In conclusion: Ten Rules of speed enforcement


Rule 1:

To maximize the road safety effects, traffic law enforcement should first and foremost prevent violations that are proven to be related with the number or severity of crashes.


Rule 2:

To achieve collective safety benefits by reducing speeds, a systematic, integrated speed management policy is necessary. Speed enforcement is one of the elements of an integrated speed management approach.


Rule 3:

Speed enforcement gains in effectiveness if it is targeted towards prioritised roads, situations and times.


Rule 4:

The credibility of traffic enforcement should be part of enforcement policy and is to be considered as an important quality aspect of enforcement.


Rule 5:

Speed camera enforcement should be used for a large concentration of traffic crashes at high-volume traffic locations. Physical policing can be a good alternative to safety camera enforcement when crashes are scattered, and provided operations are randomised and applied to a large part of the network.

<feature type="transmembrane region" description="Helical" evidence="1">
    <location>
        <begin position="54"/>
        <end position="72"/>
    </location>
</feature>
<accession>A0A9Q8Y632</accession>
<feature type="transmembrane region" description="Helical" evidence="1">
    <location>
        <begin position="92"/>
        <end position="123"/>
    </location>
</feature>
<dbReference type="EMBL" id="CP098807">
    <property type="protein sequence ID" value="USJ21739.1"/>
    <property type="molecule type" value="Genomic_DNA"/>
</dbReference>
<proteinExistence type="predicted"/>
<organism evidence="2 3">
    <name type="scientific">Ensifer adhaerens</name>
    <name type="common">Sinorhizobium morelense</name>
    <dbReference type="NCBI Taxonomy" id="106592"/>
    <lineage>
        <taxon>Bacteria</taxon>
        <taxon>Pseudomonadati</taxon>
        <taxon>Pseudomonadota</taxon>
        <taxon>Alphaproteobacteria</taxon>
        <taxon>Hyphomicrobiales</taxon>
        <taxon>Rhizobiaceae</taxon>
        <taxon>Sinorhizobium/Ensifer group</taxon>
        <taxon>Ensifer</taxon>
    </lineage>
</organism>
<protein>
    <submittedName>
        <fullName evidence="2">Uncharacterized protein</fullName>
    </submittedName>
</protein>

Rule 6:

To increase its effectiveness, speed enforcement must be supported by setting safe and credible speed limits, by publicity, by legislation facilitating effective enforcement, and by appropriate sanctions.


Rule 7:

Alternatives to negative sanctions (such as warning letters, educational courses, speed limiters) and the further development of these sanctions merit serious consideration of authorities, practitioners and researchers.


Rule 8:

Speed enforcement operations gain in effectiveness if they have specified objectives and success criteria, and are monitored in terms of both process and product.


Rule 9:

Cooperation and partnerships between police, local authorities and data experts provide the best guarantee for problem-oriented, outcome-focused and evidence-based speed policing operations.


Rule 10:

To the extent that new technologies facilitate voluntary speed control, police speed enforcement can direct itself more at detecting extreme or repeated speed offenders.


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